Established 2005 Registered Charity No. 1110656

Scottish Charity Register No. SC043760

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A homeless dog’s life

December 01 2014
Martin and his dog Bassa on the streets. © Isobel Hutchinson Martin and his dog Bassa on the streets. © Isobel Hutchinson
One of the biggest problems for homeless dog owners is the lack of dog-friendly accommodation

"One of the biggest problems for homeless dog owners is the lack of dog-friendly accommodation,” says Lynsey Alston, Outreach Project Co-ordinator at Dogs Trust. “According to Homeless Link figures, only eight per cent of hostels in the UK accept dogs, so many people are forced to choose between their dog and a place to stay.”

If you’ve ever struggled to find a hostel for you and your four-legged friend, this will ring true. But Dogs Trust is hoping to change the status quo by encouraging more hostels and night shelters to accept clients with dogs – as well as offering advice on issues such as animal health and safety, hygiene and behaviour. “Homeless people often have very strong bonds with their dogs, so separating them is usually not the best solution,” says Alston.

St Mungo’s Broadway is one of the few homeless organisations to offer accommodation to people with pets. Last year, three per cent of residents (about 40 people) kept a dog in St Mungo’s hostels and semi-independent housing projects. Other animals have been known too, including two pet rats.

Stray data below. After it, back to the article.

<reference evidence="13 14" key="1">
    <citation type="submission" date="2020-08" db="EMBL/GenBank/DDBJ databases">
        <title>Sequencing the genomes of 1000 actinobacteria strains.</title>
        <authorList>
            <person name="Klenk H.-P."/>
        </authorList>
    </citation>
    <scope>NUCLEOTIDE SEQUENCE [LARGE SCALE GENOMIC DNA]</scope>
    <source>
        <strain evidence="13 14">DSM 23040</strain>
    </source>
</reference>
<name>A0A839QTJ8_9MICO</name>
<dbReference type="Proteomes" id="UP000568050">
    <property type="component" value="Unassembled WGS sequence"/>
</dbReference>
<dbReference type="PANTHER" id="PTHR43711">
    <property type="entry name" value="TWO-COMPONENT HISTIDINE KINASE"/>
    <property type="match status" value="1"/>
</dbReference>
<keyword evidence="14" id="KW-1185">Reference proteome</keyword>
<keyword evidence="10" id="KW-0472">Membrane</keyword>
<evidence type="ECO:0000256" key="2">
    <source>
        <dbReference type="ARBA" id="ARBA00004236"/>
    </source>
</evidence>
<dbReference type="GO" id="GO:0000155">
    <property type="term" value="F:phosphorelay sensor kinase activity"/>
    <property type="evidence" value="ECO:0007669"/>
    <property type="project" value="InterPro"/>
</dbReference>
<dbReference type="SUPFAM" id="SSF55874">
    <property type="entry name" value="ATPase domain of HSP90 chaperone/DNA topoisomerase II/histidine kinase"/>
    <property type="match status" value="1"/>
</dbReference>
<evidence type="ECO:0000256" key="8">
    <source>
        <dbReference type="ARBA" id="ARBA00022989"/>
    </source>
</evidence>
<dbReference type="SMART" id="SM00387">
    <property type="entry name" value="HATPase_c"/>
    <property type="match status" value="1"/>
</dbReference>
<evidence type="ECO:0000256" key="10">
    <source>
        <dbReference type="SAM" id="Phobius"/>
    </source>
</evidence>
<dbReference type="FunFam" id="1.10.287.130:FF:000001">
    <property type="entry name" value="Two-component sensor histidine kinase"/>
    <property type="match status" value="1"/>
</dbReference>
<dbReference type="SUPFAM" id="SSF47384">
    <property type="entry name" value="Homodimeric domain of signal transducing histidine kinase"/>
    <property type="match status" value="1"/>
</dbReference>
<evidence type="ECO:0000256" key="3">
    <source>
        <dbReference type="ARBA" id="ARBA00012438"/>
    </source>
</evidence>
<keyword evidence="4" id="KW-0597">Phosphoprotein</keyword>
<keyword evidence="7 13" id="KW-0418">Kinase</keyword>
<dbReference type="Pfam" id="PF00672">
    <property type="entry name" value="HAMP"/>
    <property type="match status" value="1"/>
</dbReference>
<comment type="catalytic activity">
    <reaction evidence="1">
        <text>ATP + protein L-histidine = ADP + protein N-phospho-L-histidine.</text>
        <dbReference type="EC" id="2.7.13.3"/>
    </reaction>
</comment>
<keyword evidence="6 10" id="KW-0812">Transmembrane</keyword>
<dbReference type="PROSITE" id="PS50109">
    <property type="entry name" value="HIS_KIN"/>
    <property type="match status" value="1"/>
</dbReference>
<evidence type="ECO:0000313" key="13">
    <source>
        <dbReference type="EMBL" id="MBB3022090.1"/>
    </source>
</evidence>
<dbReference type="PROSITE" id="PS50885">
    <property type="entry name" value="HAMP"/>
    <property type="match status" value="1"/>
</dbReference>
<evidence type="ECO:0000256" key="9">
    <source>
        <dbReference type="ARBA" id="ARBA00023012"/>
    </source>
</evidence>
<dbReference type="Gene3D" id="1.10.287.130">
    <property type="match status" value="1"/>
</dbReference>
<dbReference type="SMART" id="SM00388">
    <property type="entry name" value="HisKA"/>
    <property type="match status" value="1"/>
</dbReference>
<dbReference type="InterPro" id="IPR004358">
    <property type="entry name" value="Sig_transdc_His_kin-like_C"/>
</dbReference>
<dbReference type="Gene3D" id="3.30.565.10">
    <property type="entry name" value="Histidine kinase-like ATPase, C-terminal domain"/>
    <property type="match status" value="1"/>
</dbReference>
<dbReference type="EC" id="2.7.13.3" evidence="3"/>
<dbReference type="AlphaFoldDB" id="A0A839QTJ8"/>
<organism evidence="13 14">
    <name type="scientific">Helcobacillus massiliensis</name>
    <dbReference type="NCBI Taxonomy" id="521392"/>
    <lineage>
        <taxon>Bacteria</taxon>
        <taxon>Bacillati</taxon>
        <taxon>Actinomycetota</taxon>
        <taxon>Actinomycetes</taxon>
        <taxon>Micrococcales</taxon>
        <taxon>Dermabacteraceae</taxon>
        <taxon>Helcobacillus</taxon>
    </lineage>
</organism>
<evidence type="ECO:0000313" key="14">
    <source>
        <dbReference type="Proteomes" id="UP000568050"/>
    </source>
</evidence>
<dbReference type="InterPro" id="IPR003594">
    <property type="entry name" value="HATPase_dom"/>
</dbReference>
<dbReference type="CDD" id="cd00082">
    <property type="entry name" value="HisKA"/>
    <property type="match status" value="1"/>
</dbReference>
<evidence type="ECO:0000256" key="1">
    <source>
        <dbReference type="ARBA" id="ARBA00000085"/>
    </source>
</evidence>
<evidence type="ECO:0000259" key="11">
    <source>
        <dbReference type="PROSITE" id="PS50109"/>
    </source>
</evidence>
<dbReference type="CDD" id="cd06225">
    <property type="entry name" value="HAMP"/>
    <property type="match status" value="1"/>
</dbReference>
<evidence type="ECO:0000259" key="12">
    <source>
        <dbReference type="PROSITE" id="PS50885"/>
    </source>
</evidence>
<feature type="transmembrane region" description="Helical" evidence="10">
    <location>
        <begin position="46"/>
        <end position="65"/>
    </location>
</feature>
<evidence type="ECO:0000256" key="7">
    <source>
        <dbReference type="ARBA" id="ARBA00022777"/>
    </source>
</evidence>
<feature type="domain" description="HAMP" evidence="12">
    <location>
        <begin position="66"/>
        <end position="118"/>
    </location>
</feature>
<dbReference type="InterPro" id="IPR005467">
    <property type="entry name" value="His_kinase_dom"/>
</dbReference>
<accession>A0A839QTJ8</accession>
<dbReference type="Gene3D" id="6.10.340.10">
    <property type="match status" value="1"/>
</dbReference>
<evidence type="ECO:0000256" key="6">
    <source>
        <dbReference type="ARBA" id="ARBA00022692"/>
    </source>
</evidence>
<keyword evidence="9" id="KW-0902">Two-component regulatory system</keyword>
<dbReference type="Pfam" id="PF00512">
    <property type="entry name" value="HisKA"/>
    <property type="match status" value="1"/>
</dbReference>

A resident can have up to three pets at one time and Dog’s Trust provides free and subsidised medical treatment through its long-running Hope Project – operating in more than 100 UK towns and cities.

“Our veterinary scheme provides free vaccinations, microchipping, neutering, flea and worming treatments,” says Alston. “Dogs Trust will also subsidise most other necessary or emergency treatments the dog may need. The aim of our veterinary scheme is to help owners to keep their dogs happy and healthy until they can find a new, permanent home together."

At Christmas, the charity also distributes parcels of dog treats, toys, coats, blankets, collars and leads – and hands out dog coats and blankets to rough sleepers with their dogs.

Other charities offering a helping hand to dog owners include the Pet Refuge service, which provides support if you need to go into hospital or rehab, and the Mayhew Animal Home.

Animal Welfare Officers visit homelessness projects to carry out health checks, run sessions on looking after a pet, and give out donated pet food, free worm and flea treatments, and new collars and leashes where needed.

More info: www.dogstrust.org.uk/hope-project

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